The Hague Rules on Business and Human Rights Arbitration


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Launch of The Hague Rules on Business and Human Rights Arbitration


On 12 December 2019, Judge Bruno Simma and the Drafting Team of The Hague Rules on Business and Human Rights officially launched The Hague Rules at a symposium hosted by the PCA in the Peace Palace in The Hague. Bruno Simma will hand over the first copies to Dr. Bahia Tahzib-Lie, Human Rights Ambassador of the Netherlands Ministry of Foreign Affairs and Ms. Saskia Bruines, Alderman of the City of The Hague. Do not worry if you are unable to attend the symposium, as you can also get a digital version of The Hague Rules here! Please click on the image below to access The Hague Rules.


Project description

International arbitration holds great promise as a method to be used to resolve human rights disputes involving business. These disputes often occur in regions where national courts are dysfunctional, corrupt, politically influenced and/or simply unqualified. Parties to such disputes, generally multinational business enterprises (MNEs) and the victims of human rights abuse linked to MNEs, are in need of a private system that can function in these regions. Arbitration also has certain unique attributes that could serve the parties well even where fair and competent courts are available. In addition, arbitration can serve a useful tool to assist MNEs to prevent abuse from occurring in their supply chains and development projects.

The rules in use today for international arbitration were written without a focus on the special requirements of human rights disputes. Hence, changes are needed to ensure that, among other things, there is greater transparency of proceedings and awards, that numerous victims are able to aggregate their claims and that the arbitrators chosen are prominent experts in business and human rights matters.

To this end, this project is aimed at the creation of an international private judicial dispute resolution avenue available to parties involved in business and human rights issues as claimants and defendants. The development of the The Hague Rules could contribute the judicial remedy gap in the UN Guiding Principles on Business and Human Rights.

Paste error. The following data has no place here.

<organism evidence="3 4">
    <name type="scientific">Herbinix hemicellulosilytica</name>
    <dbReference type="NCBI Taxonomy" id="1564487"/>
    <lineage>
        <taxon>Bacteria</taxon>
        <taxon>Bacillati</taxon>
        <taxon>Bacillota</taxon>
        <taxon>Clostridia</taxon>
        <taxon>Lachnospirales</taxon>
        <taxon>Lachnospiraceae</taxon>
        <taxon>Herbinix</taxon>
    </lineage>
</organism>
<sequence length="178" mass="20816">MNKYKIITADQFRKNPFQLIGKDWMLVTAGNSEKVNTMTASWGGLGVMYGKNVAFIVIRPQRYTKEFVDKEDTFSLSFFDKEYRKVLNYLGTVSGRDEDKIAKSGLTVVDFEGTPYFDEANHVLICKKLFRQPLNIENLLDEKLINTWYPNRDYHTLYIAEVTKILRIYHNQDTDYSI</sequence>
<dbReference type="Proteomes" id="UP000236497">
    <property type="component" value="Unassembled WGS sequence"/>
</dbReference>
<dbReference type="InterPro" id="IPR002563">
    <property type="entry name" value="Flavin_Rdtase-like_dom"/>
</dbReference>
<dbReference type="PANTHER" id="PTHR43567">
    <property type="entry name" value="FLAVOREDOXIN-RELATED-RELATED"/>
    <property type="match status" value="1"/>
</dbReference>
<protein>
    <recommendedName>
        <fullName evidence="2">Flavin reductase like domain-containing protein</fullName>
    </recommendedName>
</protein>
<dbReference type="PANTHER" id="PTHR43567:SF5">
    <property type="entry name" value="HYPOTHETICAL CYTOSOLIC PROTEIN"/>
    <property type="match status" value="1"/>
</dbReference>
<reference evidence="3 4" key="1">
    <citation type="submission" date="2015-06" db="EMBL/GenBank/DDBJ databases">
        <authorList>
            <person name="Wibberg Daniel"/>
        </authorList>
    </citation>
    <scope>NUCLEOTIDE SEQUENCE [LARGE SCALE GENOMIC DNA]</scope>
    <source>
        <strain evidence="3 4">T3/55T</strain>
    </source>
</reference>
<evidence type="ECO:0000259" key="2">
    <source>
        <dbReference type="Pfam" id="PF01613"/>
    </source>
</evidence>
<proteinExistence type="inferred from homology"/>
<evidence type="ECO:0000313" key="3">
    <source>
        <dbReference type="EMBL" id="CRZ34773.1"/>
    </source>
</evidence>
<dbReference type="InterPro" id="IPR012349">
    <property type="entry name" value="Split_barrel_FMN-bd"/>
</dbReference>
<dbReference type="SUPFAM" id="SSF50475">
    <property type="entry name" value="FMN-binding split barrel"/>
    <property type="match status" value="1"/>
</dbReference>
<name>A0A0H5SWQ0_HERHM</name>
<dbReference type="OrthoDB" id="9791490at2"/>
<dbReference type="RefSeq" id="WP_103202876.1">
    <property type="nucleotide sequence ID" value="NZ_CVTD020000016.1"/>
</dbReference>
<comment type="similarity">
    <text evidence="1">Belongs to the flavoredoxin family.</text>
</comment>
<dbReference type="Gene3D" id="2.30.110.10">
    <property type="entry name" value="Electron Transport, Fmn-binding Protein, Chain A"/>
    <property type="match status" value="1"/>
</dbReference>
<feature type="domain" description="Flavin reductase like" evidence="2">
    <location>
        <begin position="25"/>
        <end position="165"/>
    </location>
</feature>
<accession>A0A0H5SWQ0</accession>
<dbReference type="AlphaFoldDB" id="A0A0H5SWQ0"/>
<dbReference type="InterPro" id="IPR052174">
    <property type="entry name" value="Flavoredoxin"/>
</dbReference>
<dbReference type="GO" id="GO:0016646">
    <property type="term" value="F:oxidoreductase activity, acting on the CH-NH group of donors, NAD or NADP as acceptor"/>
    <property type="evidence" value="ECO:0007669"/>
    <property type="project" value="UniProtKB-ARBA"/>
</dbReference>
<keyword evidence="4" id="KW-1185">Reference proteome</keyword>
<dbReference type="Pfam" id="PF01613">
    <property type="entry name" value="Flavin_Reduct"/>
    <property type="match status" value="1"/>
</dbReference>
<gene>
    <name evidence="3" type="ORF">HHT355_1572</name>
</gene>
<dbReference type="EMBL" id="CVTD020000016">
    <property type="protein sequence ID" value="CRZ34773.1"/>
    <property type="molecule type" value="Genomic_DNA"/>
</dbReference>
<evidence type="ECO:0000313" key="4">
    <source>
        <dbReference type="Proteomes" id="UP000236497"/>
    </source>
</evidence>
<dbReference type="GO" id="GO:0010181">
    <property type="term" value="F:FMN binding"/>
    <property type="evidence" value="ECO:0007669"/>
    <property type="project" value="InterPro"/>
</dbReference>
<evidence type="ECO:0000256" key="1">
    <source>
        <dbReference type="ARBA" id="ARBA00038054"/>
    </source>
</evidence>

The Hague Rules were launched on 12 December 2019 at the Peace Palace in The Hague.


Working Group

The Working Group serves as the overarching body to design, monitor and hence effectuate the process towards the successful development of the The Hague Rules and to arrange for the promotion of the use of arbitration, raising awareness and interest of relevant parties and serving as information and communication body for all relevant stakeholders.

The Working Group has created an international network of interested parties ranging from possible users, experts in human rights and arbitration, arbitral institutions, academics and relevant national and international governmental organisations. Moreover, the Working Group has engaged in the development of contract clauses providing for the use of business and human rights (BHR) Arbitration in supply chain contracts (the Cronstedt-clauses). The Working Group also supports the work of the Drafting Team.

Drafting Team

The Drafting Team has been created to draft the The Hague Rules for use by parties in the context of Arbitration Institutions or ad hoc. The Drafting Team has been set up such, that the relevant expertise engaged from the major regions in the world is represented. The Drafting Team is chaired by Prof. Bruno Simma (former Judge at the International Court of Justice and currently Judge in the US – Iran Claims Tribunal and PCA- and ISDS-arbitrator).

Martin Doe Rodriguez

Member (in personal capacity)

Bruno Simma


Project team

For more information about the project, please contact us at:

Jan Eijsbouts

Project Leader 

Manon Tiessink

Project Coordinator 

Sounding Boards

The drafting of the The Hague Rules will be organized in close consultation with the various stakeholder communities including the NGO’s on behalf of the victims, the business community, the arbitrators and arbitration institutions, human rights lawyers, academics and national and international governmental organisations.

To be established

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